One of the attractive aspects of bottle and stoneware collecting is that these objects turn up in a variety of places including garage sales, flea markets, consignment stores, antique shops and auctions.
Some collectors even dig for bottles in old dumpsites. Others dive for them underwater. The creation of the St. Lawrence Seaway resulted in Eastern Ontario communities being flooded by the river and enthusiastic collectors continue to find bottles, stoneware and redware during underwater dives to those now submerged villages.
Of course, collectors place a value on items based on a number of factors. An object that is more difficult to find typically has a higher value to collectors. One can also focus collecting efforts on visually interesting but low cost antique bottles. Or, collecting items at the top of the chain, the hard-to-find and rare bottles, which command top dollar – the aforementioned amber fruit jar being a prime example. Most collectors start slowly with inexpensive bottles and stoneware and gradually move up to more highly sought after items with higher prices.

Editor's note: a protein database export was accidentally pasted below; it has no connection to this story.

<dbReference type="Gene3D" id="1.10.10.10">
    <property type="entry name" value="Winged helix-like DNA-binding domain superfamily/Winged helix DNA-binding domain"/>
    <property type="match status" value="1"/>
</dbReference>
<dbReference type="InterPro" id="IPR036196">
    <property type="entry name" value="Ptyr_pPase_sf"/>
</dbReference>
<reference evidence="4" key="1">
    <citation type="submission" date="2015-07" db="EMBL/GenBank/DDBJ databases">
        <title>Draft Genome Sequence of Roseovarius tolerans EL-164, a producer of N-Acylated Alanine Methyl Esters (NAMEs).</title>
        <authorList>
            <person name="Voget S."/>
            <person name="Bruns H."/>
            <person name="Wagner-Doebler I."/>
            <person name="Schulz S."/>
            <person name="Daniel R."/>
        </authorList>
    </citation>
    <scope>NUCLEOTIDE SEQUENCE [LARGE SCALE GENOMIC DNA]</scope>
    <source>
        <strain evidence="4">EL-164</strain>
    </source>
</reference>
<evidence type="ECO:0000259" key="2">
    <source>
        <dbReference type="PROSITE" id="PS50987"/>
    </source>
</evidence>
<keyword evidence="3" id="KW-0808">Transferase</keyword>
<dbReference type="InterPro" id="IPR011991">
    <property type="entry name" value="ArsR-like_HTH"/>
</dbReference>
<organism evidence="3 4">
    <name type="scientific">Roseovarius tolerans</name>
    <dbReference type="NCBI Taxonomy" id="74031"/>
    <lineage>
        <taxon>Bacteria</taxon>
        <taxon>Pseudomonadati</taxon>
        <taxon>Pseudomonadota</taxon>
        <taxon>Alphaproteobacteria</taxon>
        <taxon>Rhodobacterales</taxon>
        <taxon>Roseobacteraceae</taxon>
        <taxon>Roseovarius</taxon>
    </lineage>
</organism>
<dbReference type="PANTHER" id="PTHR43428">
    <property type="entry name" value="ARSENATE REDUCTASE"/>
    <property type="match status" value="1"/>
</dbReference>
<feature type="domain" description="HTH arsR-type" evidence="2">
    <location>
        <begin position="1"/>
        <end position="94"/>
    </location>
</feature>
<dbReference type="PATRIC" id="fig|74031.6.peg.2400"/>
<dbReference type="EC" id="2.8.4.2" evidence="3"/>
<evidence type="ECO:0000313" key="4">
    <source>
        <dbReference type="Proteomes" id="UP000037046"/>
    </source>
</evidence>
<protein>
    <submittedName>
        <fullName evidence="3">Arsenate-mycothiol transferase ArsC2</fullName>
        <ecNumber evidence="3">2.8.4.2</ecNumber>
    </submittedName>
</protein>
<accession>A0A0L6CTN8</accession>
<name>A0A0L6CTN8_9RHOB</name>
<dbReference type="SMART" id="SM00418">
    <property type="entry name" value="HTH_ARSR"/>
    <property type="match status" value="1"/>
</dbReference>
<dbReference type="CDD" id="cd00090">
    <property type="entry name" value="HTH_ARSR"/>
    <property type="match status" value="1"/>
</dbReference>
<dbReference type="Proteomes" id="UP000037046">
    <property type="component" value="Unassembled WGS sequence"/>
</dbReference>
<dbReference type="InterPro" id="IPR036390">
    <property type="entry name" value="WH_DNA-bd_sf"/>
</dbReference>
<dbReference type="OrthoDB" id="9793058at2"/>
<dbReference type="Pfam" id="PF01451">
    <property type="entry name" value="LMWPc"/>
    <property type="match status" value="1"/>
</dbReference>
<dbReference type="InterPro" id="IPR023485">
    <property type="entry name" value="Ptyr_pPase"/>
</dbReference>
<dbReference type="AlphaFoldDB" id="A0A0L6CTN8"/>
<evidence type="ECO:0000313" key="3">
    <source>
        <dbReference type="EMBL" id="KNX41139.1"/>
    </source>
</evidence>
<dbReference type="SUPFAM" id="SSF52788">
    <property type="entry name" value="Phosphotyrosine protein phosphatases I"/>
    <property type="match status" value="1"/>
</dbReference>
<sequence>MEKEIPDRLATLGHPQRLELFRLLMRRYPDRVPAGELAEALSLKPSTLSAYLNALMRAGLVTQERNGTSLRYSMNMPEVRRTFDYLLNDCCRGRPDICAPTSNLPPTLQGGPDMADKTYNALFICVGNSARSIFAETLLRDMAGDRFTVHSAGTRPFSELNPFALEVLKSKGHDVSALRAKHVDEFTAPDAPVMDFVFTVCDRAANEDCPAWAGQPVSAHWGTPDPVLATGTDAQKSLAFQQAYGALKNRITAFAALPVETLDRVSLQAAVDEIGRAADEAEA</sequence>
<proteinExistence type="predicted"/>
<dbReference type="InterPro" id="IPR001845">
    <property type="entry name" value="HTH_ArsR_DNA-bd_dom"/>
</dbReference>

Stoneware is prized by collectors for the graphics and the merchant stores noted on the front of them. Potteries in Eastern Ontario produced these containers in many shapes and sizes. For a fee, the potter would impress the name of the business and location on the front of the crock. For a higher fee, the potter could include a cobalt blue decoration such as a bird, flowers or, on extremely rare occasions, a fish, horse or a locomotive. In 35 years of collecting, I have seen one small Ottawa merchant crock with a fish decoration and one with the image of a horse.
The names and type of decoration on stoneware have a direct relation to its value. The more interesting the decoration, the higher the value becomes.